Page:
Post #1 – Princess and the Frog: The Color of a Princess

Disney has had ethnic princesses in the past — Jasmine, Mulan, and Pocahontas.  The depiction of their newest royal addition, Princess Tiana, has created some colorful controversy to the 2009 animated film The Princess and the Frog. The story of their first black princess came under fire even before it was released.

On May 8, 2007 after complaints of racial and ethnic insensitivity, Disney Studios released a statement outlining the changes they had made to the movie’s title and storyline.  The original title The Frog Princess was changed to The Princess and the Frog to negate any unintended slur on the French.  The main character’s name was also changed from Maddy to Tiana because the former sounded too much like the racially negative name of Mammy.  The character was also originally slated to be a maid to the spoiled white debutante, Charlotte.

Disney did in fact strengthen Tiana’s role to show her as an independent young woman.  IMDB quotes the Disney statement: “The story takes place in the charming elegance and grandeur of New Orleans’ fabled French Quarter during the Jazz Age .  . Princess Tiana will be a heroine in the great tradition of Disney’s rich animated fairy tale legacy, and all other characters and aspects of the story will be treated with the greatest respect and sensitivity.’

Other racial concerns have centered around the fact that while Princess Tiana is black, her prince is not.  Prince Naveen is voiced by the Brazilian actor Bruno Campos and is shown in animation with light skin. Disney has missed a golden opportunity to racially balance their characters by introducing a black Prince.

Some people feel that the sterotype of black women shown in The Princess and the Frog does not need to be rehased to their daughters.  One critic writes in The Huffington Post: “In Princess, all the images are re-ingrained into a new generation of black girls psyche–single attractive black woman, works hard, wants a business, can’t afford it, gets swindled, is alone, does not date, has no fun, is stoic, stern, a chastening rod for the frivolous playboy prince, ends up in the swamps as an ugly frog, running for her life from evil, broken dreams, etc.  Is there any need to go on? . . . I understand that this movie is set in a segregated 1930’s southern time frame — BUT, our little girls deserve better than the same old work hard, be a strong black woman, men aren’t important, I can make my dreams come true alone without any help nonsense that has wrecked so many of us to this very day.”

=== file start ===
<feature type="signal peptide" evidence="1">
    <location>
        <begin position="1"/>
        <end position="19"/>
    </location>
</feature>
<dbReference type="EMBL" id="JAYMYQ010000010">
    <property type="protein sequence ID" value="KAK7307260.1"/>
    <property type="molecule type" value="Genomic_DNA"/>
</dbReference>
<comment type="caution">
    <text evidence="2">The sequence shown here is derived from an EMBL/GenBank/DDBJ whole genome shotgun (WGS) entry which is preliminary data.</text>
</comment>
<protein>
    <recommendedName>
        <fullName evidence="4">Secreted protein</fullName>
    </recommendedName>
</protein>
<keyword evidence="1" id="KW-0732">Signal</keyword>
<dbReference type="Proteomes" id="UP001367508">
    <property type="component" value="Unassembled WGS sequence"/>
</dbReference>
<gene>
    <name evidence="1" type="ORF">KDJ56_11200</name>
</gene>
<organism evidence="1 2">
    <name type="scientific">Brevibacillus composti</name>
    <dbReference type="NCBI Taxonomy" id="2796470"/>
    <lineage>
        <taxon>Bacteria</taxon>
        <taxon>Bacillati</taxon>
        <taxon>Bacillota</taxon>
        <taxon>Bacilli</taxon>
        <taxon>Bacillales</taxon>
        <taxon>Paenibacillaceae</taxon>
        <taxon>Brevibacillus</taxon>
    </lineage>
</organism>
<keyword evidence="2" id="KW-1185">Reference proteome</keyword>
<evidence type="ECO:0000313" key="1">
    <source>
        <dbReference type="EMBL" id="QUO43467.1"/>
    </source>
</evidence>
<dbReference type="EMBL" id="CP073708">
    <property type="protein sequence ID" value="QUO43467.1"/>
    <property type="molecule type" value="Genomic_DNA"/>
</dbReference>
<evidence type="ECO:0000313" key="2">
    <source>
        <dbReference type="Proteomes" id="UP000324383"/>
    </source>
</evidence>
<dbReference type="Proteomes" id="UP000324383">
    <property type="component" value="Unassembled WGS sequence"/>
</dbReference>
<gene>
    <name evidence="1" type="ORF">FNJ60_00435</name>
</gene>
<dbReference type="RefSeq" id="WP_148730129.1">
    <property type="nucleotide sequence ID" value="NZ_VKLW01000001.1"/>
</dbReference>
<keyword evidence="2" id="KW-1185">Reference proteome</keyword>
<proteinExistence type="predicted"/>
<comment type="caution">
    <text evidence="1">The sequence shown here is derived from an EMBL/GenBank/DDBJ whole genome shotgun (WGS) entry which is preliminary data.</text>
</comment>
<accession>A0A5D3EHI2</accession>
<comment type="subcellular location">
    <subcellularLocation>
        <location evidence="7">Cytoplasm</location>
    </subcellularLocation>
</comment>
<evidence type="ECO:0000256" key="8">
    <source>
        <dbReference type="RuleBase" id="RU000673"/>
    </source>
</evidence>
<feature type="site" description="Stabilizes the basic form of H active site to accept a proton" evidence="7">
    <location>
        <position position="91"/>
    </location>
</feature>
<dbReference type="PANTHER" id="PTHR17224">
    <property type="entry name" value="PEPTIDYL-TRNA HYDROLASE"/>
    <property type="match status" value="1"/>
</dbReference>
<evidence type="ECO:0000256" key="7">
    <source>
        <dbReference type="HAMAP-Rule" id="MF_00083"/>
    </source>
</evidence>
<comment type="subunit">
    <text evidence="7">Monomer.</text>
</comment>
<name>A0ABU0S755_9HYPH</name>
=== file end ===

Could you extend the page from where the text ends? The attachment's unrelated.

Disney has taken a step forward to try to bridge the Princess Gap for all of the young girls that watch their movies. But, they sill have a way to go to reflect the racial sensitivity that fits the persona of the Princess they present to her Prince, ever after and audience.

I have commented on the posts of Scott Bell and Danyael Hughes.

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2 Responses to Post #1 – Princess and the Frog: The Color of a Princess

  1. Jusuchin says:

    It’s amusing that such furor can come out of trying to make a film to try and bring some diversity into the Disney princesses. Unlike the commentator who mentioned the stereotype of Tiana shouldn’t be rehashed to their daughters is somewhat off. If that stereotype isn’t to be used, than what? Disney has always been good in giving some sort of life advice in most of its animated movies, and I felt that the fact she was a black woman who had dreams she worked hard for was good. Granted, being too head-strong is somewhat a negative, but I guess for the purposes of story-telling, Disney got it right.

  2. Pingback: Blog Post #2 « Tranquility Base

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